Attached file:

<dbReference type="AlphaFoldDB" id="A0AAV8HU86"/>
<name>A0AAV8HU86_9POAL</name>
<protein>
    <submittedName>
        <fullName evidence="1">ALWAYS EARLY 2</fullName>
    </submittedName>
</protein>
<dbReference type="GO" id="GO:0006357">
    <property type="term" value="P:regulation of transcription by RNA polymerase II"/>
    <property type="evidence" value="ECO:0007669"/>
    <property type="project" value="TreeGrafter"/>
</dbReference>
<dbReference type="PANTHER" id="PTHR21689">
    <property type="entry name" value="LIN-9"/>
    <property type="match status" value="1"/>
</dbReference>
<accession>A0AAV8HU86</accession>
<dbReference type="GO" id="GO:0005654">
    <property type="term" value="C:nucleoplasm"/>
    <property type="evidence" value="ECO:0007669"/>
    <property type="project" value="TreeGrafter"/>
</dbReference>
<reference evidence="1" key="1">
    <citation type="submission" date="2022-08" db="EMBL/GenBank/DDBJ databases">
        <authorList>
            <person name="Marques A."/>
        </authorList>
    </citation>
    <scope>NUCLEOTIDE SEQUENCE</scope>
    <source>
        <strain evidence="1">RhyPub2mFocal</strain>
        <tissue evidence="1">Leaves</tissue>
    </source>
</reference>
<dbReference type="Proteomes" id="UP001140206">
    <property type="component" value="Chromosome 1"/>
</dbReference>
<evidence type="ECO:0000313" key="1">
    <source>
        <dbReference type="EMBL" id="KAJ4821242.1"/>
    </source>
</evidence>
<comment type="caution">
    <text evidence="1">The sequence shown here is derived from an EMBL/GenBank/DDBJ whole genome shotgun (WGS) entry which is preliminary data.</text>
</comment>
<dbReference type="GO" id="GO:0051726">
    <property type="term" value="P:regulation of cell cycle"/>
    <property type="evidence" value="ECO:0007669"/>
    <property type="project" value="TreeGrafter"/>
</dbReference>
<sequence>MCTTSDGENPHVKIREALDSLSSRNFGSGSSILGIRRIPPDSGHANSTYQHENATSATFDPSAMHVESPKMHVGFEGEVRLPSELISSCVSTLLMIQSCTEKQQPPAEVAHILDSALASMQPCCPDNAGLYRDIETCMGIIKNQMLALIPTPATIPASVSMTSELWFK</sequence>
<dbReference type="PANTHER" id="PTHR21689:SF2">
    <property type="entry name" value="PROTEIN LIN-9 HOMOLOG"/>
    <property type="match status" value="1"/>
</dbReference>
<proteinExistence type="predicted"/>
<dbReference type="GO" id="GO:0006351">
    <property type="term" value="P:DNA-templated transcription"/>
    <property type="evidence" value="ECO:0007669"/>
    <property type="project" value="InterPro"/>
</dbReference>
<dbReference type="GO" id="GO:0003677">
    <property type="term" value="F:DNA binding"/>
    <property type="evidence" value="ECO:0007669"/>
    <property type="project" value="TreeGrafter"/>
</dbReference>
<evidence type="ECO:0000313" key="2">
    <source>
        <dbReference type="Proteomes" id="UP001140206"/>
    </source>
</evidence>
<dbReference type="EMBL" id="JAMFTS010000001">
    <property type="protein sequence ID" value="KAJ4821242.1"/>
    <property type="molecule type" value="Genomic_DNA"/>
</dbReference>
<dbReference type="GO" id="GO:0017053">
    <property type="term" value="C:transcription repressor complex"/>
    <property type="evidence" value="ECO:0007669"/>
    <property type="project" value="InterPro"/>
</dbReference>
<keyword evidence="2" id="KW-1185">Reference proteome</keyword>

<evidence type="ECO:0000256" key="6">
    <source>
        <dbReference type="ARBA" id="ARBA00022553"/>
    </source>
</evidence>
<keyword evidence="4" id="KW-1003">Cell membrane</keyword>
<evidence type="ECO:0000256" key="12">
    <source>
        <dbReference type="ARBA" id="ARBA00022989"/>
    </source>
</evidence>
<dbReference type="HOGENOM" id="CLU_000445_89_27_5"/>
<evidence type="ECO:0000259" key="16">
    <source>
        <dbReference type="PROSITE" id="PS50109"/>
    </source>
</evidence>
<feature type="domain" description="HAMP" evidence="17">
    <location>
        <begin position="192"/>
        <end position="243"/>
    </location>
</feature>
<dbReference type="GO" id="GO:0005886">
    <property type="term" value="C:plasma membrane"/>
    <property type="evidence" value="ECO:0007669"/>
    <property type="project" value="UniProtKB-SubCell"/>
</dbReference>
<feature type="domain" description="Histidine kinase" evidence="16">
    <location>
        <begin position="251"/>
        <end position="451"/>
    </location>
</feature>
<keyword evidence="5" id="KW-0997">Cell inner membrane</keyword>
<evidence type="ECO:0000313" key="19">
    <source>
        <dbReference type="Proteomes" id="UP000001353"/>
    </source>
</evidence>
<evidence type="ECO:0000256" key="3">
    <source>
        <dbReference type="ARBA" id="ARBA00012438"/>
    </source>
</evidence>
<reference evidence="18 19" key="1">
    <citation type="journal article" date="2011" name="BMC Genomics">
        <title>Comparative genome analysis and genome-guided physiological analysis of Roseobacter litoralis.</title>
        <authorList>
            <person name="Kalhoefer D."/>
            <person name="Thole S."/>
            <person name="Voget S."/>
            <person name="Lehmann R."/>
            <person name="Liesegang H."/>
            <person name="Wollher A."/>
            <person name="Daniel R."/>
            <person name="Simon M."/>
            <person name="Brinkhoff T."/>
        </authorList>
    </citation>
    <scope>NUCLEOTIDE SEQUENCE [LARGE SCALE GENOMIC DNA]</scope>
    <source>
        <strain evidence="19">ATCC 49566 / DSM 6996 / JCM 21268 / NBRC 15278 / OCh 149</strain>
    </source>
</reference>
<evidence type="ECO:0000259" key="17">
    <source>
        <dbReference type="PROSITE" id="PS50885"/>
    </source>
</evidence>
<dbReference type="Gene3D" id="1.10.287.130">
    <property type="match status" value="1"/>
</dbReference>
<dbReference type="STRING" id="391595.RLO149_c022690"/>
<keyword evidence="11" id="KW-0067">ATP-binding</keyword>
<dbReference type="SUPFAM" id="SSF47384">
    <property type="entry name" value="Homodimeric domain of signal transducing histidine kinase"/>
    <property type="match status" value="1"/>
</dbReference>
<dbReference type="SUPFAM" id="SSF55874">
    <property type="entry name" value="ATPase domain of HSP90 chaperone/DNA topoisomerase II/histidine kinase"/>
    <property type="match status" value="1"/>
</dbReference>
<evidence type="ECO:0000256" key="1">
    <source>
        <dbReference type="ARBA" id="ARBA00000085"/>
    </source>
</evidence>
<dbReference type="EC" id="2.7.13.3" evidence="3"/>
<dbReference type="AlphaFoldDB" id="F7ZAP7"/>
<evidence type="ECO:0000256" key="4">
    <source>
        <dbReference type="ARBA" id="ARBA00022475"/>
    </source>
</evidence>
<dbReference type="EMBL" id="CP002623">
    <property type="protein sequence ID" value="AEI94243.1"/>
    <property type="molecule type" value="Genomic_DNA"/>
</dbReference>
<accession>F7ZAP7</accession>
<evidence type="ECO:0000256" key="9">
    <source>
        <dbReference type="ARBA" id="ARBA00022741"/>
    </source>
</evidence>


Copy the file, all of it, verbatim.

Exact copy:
<dbReference type="AlphaFoldDB" id="A0AAV8HU86"/>
<name>A0AAV8HU86_9POAL</name>
<protein>
    <submittedName>
        <fullName evidence="1">ALWAYS EARLY 2</fullName>
    </submittedName>
</protein>
<dbReference type="GO" id="GO:0006357">
    <property type="term" value="P:regulation of transcription by RNA polymerase II"/>
    <property type="evidence" value="ECO:0007669"/>
    <property type="project" value="TreeGrafter"/>
</dbReference>
<dbReference type="PANTHER" id="PTHR21689">
    <property type="entry name" value="LIN-9"/>
    <property type="match status" value="1"/>
</dbReference>
<accession>A0AAV8HU86</accession>
<dbReference type="GO" id="GO:0005654">
    <property type="term" value="C:nucleoplasm"/>
    <property type="evidence" value="ECO:0007669"/>
    <property type="project" value="TreeGrafter"/>
</dbReference>
<reference evidence="1" key="1">
    <citation type="submission" date="2022-08" db="EMBL/GenBank/DDBJ databases">
        <authorList>
            <person name="Marques A."/>
        </authorList>
    </citation>
    <scope>NUCLEOTIDE SEQUENCE</scope>
    <source>
        <strain evidence="1">RhyPub2mFocal</strain>
        <tissue evidence="1">Leaves</tissue>
    </source>
</reference>
<dbReference type="Proteomes" id="UP001140206">
    <property type="component" value="Chromosome 1"/>
</dbReference>
<evidence type="ECO:0000313" key="1">
    <source>
        <dbReference type="EMBL" id="KAJ4821242.1"/>
    </source>
</evidence>
<comment type="caution">
    <text evidence="1">The sequence shown here is derived from an EMBL/GenBank/DDBJ whole genome shotgun (WGS) entry which is preliminary data.</text>
</comment>
<dbReference type="GO" id="GO:0051726">
    <property type="term" value="P:regulation of cell cycle"/>
    <property type="evidence" value="ECO:0007669"/>
    <property type="project" value="TreeGrafter"/>
</dbReference>
<sequence>MCTTSDGENPHVKIREALDSLSSRNFGSGSSILGIRRIPPDSGHANSTYQHENATSATFDPSAMHVESPKMHVGFEGEVRLPSELISSCVSTLLMIQSCTEKQQPPAEVAHILDSALASMQPCCPDNAGLYRDIETCMGIIKNQMLALIPTPATIPASVSMTSELWFK</sequence>
<dbReference type="PANTHER" id="PTHR21689:SF2">
    <property type="entry name" value="PROTEIN LIN-9 HOMOLOG"/>
    <property type="match status" value="1"/>
</dbReference>
<proteinExistence type="predicted"/>
<dbReference type="GO" id="GO:0006351">
    <property type="term" value="P:DNA-templated transcription"/>
    <property type="evidence" value="ECO:0007669"/>
    <property type="project" value="InterPro"/>
</dbReference>
<dbReference type="GO" id="GO:0003677">
    <property type="term" value="F:DNA binding"/>
    <property type="evidence" value="ECO:0007669"/>
    <property type="project" value="TreeGrafter"/>
</dbReference>
<evidence type="ECO:0000313" key="2">
    <source>
        <dbReference type="Proteomes" id="UP001140206"/>
    </source>
</evidence>
<dbReference type="EMBL" id="JAMFTS010000001">
    <property type="protein sequence ID" value="KAJ4821242.1"/>
    <property type="molecule type" value="Genomic_DNA"/>
</dbReference>
<dbReference type="GO" id="GO:0017053">
    <property type="term" value="C:transcription repressor complex"/>
    <property type="evidence" value="ECO:0007669"/>
    <property type="project" value="InterPro"/>
</dbReference>
<keyword evidence="2" id="KW-1185">Reference proteome</keyword>

<evidence type="ECO:0000256" key="6">
    <source>
        <dbReference type="ARBA" id="ARBA00022553"/>
    </source>
</evidence>
<keyword evidence="4" id="KW-1003">Cell membrane</keyword>
<evidence type="ECO:0000256" key="12">
    <source>
        <dbReference type="ARBA" id="ARBA00022989"/>
    </source>
</evidence>
<dbReference type="HOGENOM" id="CLU_000445_89_27_5"/>
<evidence type="ECO:0000259" key="16">
    <source>
        <dbReference type="PROSITE" id="PS50109"/>
    </source>
</evidence>
<feature type="domain" description="HAMP" evidence="17">
    <location>
        <begin position="192"/>
        <end position="243"/>
    </location>
</feature>
<dbReference type="GO" id="GO:0005886">
    <property type="term" value="C:plasma membrane"/>
    <property type="evidence" value="ECO:0007669"/>
    <property type="project" value="UniProtKB-SubCell"/>
</dbReference>
<feature type="domain" description="Histidine kinase" evidence="16">
    <location>
        <begin position="251"/>
        <end position="451"/>
    </location>
</feature>
<keyword evidence="5" id="KW-0997">Cell inner membrane</keyword>
<evidence type="ECO:0000313" key="19">
    <source>
        <dbReference type="Proteomes" id="UP000001353"/>
    </source>
</evidence>
<evidence type="ECO:0000256" key="3">
    <source>
        <dbReference type="ARBA" id="ARBA00012438"/>
    </source>
</evidence>
<reference evidence="18 19" key="1">
    <citation type="journal article" date="2011" name="BMC Genomics">
        <title>Comparative genome analysis and genome-guided physiological analysis of Roseobacter litoralis.</title>
        <authorList>
            <person name="Kalhoefer D."/>
            <person name="Thole S."/>
            <person name="Voget S."/>
            <person name="Lehmann R."/>
            <person name="Liesegang H."/>
            <person name="Wollher A."/>
            <person name="Daniel R."/>
            <person name="Simon M."/>
            <person name="Brinkhoff T."/>
        </authorList>
    </citation>
    <scope>NUCLEOTIDE SEQUENCE [LARGE SCALE GENOMIC DNA]</scope>
    <source>
        <strain evidence="19">ATCC 49566 / DSM 6996 / JCM 21268 / NBRC 15278 / OCh 149</strain>
    </source>
</reference>
<evidence type="ECO:0000259" key="17">
    <source>
        <dbReference type="PROSITE" id="PS50885"/>
    </source>
</evidence>
<dbReference type="Gene3D" id="1.10.287.130">
    <property type="match status" value="1"/>
</dbReference>
<dbReference type="STRING" id="391595.RLO149_c022690"/>
<keyword evidence="11" id="KW-0067">ATP-binding</keyword>
<dbReference type="SUPFAM" id="SSF47384">
    <property type="entry name" value="Homodimeric domain of signal transducing histidine kinase"/>
    <property type="match status" value="1"/>
</dbReference>
<dbReference type="SUPFAM" id="SSF55874">
    <property type="entry name" value="ATPase domain of HSP90 chaperone/DNA topoisomerase II/histidine kinase"/>
    <property type="match status" value="1"/>
</dbReference>
<evidence type="ECO:0000256" key="1">
    <source>
        <dbReference type="ARBA" id="ARBA00000085"/>
    </source>
</evidence>
<dbReference type="EC" id="2.7.13.3" evidence="3"/>
<dbReference type="AlphaFoldDB" id="F7ZAP7"/>
<evidence type="ECO:0000256" key="4">
    <source>
        <dbReference type="ARBA" id="ARBA00022475"/>
    </source>
</evidence>
<dbReference type="EMBL" id="CP002623">
    <property type="protein sequence ID" value="AEI94243.1"/>
    <property type="molecule type" value="Genomic_DNA"/>
</dbReference>
<accession>F7ZAP7</accession>
<evidence type="ECO:0000256" key="9">
    <source>
        <dbReference type="ARBA" id="ARBA00022741"/>
    </source>
</evidence>